Years ago, my mom gave me an arty little tin with stickers inside that were the size and shape of the strips of paper inside fortune cookies.
But instead of squint-worthy predictions (You will be lucky in business at the earliest opportunity), these were practical verses. The package could have been labeled Quotes by Women for Every Temperament. They were straight-up or let-your-hair-down, grass-is-greener or bloom-where-you’re-planted kinds of sayings that were ideal for sticking to the edge of a café table and stifling a giggle as you walked out, wondering who would see it next and what kinds of changes such an omen might inspire.
I kept the best one, though. I stuck it to a sheet of lavender paper, cut a border around it, and taped it on the fridge at eye level.
Nobody really cares if you are miserable, so you might as well be happy.
Did the heavy feeling in my hands and fingers the first time I read this indicate that a word I associated with Éponine’s dying song was fit to describe…me? Was I miserable? And what was the incredulous, grateful thwock in my chest at the notion that a person had a breezy option for easing internal angst? Could I, could anyone, just be happy?
Those of us who take up pen or mixing bowl or spreadsheet with a gravity of soul need the quick wit of someone like Cynthia Nelms-Byrne, who I can only assume is the Cynthia Nelms named on my refrigerator quote. Google it, and you’ll see that the American painter has been rather over-quoted on this one. But, no matter. The Cynthia in my mind’s eye arches her brow at me, tosses out this quip, and offers to buy me another Sidecar.
Earlier this week I read Cloe Madanes’s article The 14 Habits of Highly Miserable People, a tongue-and-cheek stab at self-perpetuating gloom and doom. It’s a wake-up call, a ribbing, a invitation to self-assessment.
Many of the over 1,000 comments deride Madanes for not taking mental health issues seriously. It’s good feedback, especially, I’m thinking, with the recent release of Allie Brosh’s book (if you’ve never known anyone with clinical depression, start with this post). But Madanes’s article isn’t meant to be a “get over it” speech for people who are clinically depressed. It’s about behavioral patterns, not illness. It’s for those of us who will, left to ourselves, edge over to the woe-is-me whirlpool and stick a toe in the current.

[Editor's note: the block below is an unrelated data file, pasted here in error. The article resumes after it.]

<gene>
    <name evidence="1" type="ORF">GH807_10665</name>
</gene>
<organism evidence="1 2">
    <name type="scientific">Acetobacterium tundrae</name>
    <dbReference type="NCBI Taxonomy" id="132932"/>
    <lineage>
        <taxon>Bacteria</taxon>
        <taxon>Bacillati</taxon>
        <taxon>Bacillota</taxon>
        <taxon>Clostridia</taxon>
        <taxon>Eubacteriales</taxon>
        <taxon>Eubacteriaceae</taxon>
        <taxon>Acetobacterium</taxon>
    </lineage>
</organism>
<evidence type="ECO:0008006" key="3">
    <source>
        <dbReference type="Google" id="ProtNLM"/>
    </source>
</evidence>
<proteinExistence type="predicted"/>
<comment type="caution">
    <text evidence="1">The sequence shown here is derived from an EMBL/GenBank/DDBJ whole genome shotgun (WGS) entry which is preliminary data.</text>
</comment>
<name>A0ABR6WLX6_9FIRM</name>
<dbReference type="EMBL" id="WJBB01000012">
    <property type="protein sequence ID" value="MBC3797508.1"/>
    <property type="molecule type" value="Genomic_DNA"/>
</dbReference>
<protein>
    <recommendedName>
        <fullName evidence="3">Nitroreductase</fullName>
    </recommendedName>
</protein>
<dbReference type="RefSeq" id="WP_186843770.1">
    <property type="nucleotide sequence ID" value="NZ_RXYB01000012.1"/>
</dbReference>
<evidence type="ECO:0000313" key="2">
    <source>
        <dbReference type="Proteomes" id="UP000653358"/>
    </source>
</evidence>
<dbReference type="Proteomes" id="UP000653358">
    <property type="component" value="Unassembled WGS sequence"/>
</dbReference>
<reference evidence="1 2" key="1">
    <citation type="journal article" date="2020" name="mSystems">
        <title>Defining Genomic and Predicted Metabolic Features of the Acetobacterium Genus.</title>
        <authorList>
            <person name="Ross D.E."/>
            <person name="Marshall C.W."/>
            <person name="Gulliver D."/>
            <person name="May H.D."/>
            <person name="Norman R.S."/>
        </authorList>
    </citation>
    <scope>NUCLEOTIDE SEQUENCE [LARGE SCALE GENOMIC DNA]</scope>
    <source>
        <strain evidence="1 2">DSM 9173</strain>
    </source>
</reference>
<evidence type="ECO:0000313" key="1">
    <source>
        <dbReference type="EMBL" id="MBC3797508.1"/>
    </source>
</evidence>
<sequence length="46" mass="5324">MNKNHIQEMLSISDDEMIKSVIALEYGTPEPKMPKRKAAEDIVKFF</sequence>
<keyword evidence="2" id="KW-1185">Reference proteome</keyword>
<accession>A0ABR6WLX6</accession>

Taking photos in the front yard or cooking something bright helps me walk away from the whirlpool. Today was sunny and cold and the leaves in the shade were edged with frost. One benefit of ignoring the leaves, the lawn, the pruning, is the heightened texture in the yard. Long grass and carpets of leaves are interesting. The crabapples are the color of pomegranate seeds. It’s a good day for something light and bright and happy. I might as well make it.
Honey-Poached Beets and Carrots with Pomegranate Relish
The relish idea came from Sprouted Kitchen’s version, which was adapted from Bon Appetit. This is my version, made from what we had on hand over the weekend.
1 tablespoon green onion, minced
juice of ½ lime
½ teaspoon lime zest
olive or grape seed oil
3 slender carrots, including an inch of the green tops
1 large golden beet
1 tablespoon + one teaspoon honey
1½ tablespoons sherry vinegar
several good pinches of sea salt
Fill a large bowl with water. Using a chef’s knife, pierce the pomegranate at the crown end, pushing the knife in about an inch and a half. Twist to split the pomegranate open a bit then tear it in half using your fingers.
Plunge the pomegranate, a section at a time, into the water and remove the arils from the pith. The arils will sink to the bottom of the bowl while the pith and peel float. Skim the floaters off the surface of the water and repeat until the entire pomegranate is seeded. Pour off as much of the water as you can and then finish draining in a colander or strainer.
Place arils in a medium bowl. Add green onion, lime juice, and zest. Toss to combine. Drizzle only enough olive oil to coat the ingredients lightly. Add sea salt and black pepper. Toss to combine again and taste. Add a few grindings of white pepper (careful) and taste again, continuing to correct the seasonings.
Slice carrots in half lengthwise. Cut beet into 3- or 4-inch, fry-shaped pieces.
Fill a wide pan (I used a 12” frying pan) with water, to about 1½ inches deep. Turn the burner to high and add honey, vinegar, salt, and pepper. Bring to a boil, reduce heat, and taste.
Add carrots and beets. Bring back to a simmer and cook for seven minutes. Remove vegetables with a strainer and reserve on a serving plate. You may need to cook them in two batches.
Grind a little more black pepper over the poached vegetables and top with plenty of pomegranate relish.
Serve warm or cold.